Archive for the ‘Technology’ Category

SUSE SLES 11 for SAP HANA install fails with rebootException

Saturday, June 10th, 2017

This document applies to the the custom SLES image built for easier SAP HANA deployments located here: www.suse.com/slesb1hana. At the time of writing the link pointed to: sles11_sp4_b1.x86_64-0.0.10.preload.iso. My first problem with using this image is that there is no checksum to validate your dowload. Here is my md5sum: 8b5e4a223b85a7b144b55b86676938e3

I had to do a fresh load on a Dell R620 using iDRAC. As you will soon discover with SAP HANA, the hardware requirements are pretty strict and often don’t make sense (well to me at least). This particular installation had 8 x 300GB SAS, which the SAP documentation allocates to 6 x 300GB in RAID5 and 2 x RAID0 volumes for the remaining disks which it then puts into a software RAID0 for logs (why not just use the HW RAID you spent $$$ on and mirror them?). Anyway the tip for creating multiple RAID volumes on this platform is to use the Ctrl+R option at boot rather than the Wizard in the life cycle controller.

So I used iDRAC to mount the ISO as virtual CD/DVD ROM and set it to boot from there. The installation is pretty simple, you boot, select a disk, it writes out the image file and asks a few post install questions. In my case however I was presented with the target disks, but regardless of which key I pressed the installation would crash to console:

The keywords here are:

  • System Installation cancelled
  • rebootException: reboot in 120sec…

If you go digging in part 2 of the “How to install SUSE Linux Enterprise Server for SAP Business One products on SAP HANA” you will find a small section under troubleshooting that mentions a similar error. The “solution” isn’t really a solution, just prevents the auto reboot so you can troubleshoot.

So I fed back to the SAP consultant who was patiently waiting for the OS load that I was having this issue and we initially thought the ISO might be corrupt (hey wouldn’t a md5sum be handy right about now?). We downloaded a second copy each and all three matched, so that wasn’t it. He then thought about it some more and mentioned that someone had once powered the server off before getting it to work. So I used the cold boot function in iDRAC and that didn’t work either. I dug around a bit more for clues with this power thing in the back of my head and without really thinking it would make any difference whatsoever I used iDRAC to power the server down and then power it up. Would you believe it this time round I could select a disk and the installation continued successfully!

HP ML110 G6 CPU & RAM Upgrades

Friday, January 22nd, 2016

I recently upgraded some internals in my HP ML110 G6 and thought I’d post some useful details on RAM and CPU combinations. The whole thing started with a refresh of my ZFS NAS. I wanted to move from 4x2TB RAIDZ1 to 6x4TB RAIDZ2. The first thing that was needed was some additional RAM. The recommendation seems to be a minimum of 8GB RAM for ZFS and suggested is 1GB RAM per 1TB usable space. I did have 1 x 2GB HP and 1 x 4GB HP ECC modules spare and found this nice site suggesting that 4 & 8GB Kingston ECC would also work and that you can install up to 32GB (HP specs say max 16GB).

My supplier could no longer get 4GB modules so I ordered 1 x KVR1333D3E9S/8G. Unfortunately when I installed it my system would only see 2GB and then freeze. I checked my CPU specs (Pentium G6950) and it supports max 16GB. Unfortunately it seems it only does that in 4 x 4GB modules. I then managed to locate a Xeon X3430 and it successfully could see all 8GB RAM. I then added the 2 spare HP modules as well for a funny total of 14GB RAM. As this is a home NAS I’m not too worried about perfectly balanced RAM.

Some comments I saw said you needed an add-on graphics card for the Xeon processor, but this is not the case. I simply removed the Pentium and added the Xeon (with some new thermal grease of course) and it all worked. The PSU also seems to handle the 6 x 4TB Seagate NAS drives without any issues. NAS4Free runs off USB directly on the motherboard.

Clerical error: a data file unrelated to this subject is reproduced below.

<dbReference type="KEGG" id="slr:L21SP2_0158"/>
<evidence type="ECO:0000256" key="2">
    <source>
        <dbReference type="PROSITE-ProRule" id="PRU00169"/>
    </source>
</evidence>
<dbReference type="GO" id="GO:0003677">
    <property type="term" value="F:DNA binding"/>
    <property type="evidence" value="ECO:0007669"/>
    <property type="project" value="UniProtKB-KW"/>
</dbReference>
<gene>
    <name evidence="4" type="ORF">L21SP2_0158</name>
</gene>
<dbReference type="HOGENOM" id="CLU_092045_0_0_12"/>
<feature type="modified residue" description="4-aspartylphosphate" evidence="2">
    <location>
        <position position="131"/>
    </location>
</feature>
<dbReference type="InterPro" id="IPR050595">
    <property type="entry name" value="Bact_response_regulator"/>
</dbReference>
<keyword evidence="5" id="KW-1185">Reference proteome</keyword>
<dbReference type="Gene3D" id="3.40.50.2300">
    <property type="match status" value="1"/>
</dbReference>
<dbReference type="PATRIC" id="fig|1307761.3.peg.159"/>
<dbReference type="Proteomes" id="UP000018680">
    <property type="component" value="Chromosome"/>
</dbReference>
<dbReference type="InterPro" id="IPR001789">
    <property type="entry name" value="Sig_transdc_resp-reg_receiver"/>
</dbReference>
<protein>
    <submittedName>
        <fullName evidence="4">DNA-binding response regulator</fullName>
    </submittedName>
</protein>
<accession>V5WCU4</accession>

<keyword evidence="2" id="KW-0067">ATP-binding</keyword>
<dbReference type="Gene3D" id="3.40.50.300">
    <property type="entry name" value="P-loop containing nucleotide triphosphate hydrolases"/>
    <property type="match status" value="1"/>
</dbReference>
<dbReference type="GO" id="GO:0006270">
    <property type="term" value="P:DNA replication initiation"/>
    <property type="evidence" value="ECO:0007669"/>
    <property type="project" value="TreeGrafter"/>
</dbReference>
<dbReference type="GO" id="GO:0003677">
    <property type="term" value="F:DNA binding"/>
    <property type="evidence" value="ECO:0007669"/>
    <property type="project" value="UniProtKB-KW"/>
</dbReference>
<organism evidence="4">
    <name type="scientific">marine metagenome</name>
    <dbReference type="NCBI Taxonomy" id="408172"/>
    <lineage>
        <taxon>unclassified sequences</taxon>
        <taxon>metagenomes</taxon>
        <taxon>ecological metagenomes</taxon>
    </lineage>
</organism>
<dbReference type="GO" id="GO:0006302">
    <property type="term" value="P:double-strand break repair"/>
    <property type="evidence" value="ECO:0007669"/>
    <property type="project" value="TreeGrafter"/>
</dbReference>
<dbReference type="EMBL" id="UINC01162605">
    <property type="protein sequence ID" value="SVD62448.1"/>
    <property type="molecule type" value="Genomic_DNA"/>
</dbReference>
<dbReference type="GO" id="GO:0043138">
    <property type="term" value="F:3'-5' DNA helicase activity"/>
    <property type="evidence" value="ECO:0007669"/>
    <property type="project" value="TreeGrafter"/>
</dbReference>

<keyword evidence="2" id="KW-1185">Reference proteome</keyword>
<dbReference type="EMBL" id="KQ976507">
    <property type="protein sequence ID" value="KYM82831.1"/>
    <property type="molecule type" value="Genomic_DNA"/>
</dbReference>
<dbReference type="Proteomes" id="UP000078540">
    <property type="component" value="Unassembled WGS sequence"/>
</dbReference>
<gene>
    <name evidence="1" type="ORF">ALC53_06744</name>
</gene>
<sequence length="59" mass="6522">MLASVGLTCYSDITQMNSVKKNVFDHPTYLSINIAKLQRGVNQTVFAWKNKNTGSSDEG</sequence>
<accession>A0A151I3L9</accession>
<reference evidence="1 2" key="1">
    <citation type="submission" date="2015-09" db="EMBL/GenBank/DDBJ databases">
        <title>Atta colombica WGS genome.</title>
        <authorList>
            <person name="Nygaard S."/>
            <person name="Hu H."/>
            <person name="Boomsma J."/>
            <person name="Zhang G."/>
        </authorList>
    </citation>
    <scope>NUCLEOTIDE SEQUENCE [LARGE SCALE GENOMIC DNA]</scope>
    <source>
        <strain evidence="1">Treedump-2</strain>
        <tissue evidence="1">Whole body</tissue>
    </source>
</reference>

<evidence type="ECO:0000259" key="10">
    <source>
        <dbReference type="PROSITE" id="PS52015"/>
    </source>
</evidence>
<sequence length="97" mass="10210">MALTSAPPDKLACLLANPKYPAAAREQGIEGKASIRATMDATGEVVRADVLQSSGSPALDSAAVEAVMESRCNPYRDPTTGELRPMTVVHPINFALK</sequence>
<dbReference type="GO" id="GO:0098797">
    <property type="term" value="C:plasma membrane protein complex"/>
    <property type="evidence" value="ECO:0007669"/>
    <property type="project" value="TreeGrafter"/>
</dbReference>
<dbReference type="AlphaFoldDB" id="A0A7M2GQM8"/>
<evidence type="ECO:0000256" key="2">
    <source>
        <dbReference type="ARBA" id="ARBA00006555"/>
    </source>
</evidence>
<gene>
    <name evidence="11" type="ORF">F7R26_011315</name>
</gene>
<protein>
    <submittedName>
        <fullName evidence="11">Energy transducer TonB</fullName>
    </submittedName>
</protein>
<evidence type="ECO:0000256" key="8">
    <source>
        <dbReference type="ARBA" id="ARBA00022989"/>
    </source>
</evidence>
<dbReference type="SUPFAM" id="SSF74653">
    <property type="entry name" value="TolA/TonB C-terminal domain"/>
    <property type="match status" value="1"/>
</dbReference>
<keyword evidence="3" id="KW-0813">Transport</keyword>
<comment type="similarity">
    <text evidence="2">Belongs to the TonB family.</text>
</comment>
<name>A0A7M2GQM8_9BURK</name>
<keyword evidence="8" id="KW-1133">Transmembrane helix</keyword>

Here is a download link for the most recent BIOS 2011.08.26 (SP54622). Requires a dropbox account.

Edit 2017/04/25: BIOS link updated.

OpenStack: Unable to access the floating IP

Tuesday, September 15th, 2015

So as part of my foray into OpenStack I had allocated floating IPs, but had never actually tested that I could access services on them, until recently. I spent quite a bit of time delving into the router config, looking at iptables rules and tracing packets with tcpdump all in vain. Before you get in deep and dirty first check your default security group rules. It turned out to be my problem and was really easy to fix.  I was using OpenStack Kilo on CentOS 7 with Neutron Networking. selinux and iptables where enabled.

The default security group does not allow ingress traffic to pass by default. You can change that in the dashboard: Compute > Access & Security > Security Groups > select default > Manage Rules. Here you can add ICMP and other inbound mappings likes SSH and HTTP.

This CLI example allows ICMP and SSH

neutron security-group-rule-create –protocol icmp –direction ingress –remote-ip-prefix 0.0.0.0/0 default

neutron security-group-rule-create –protocol tcp –port-range-min 22 –port-range-max 22 –direction ingress –remote-ip-prefix 0.0.0.0/0 default

If this isn’t your problem then you can start checking your router config and iptables. Two really good guides I used were:

OpenStack: Fix “Missing” External IPs in Neutron and The Quantum L3 router and floating IPs  (References quantum, but still applies to Neutron)

This also provided a nice overview of floating IPs, but uses Nova Networking: Configuring Floating IP addresses for Networking in OpenStack Public and Private Clouds

 

 

CentOS on VMware: vmxnet3 Failed to activate dev: error 1

Wednesday, August 26th, 2015

I’ve been experimenting with vSphere 6 and vRealize Automation in my lab environment and hit an interesting problem when deploying CentOS 6 & 7 VMs. I had created a network in NSX for the tenant, which created 2 distributed port groups on my distributed switch: vxw-dsv-XX-virtualwire-1-sid-XXXX-name and vxw-vmknicPg-dvs-XX. For some reason I could only see the xw-vmknicPg-dvs group in vRealize so I made a poor assumption and assigned it to the tenant.

I deployed the VMs and when networking in CentOS started I got the following error: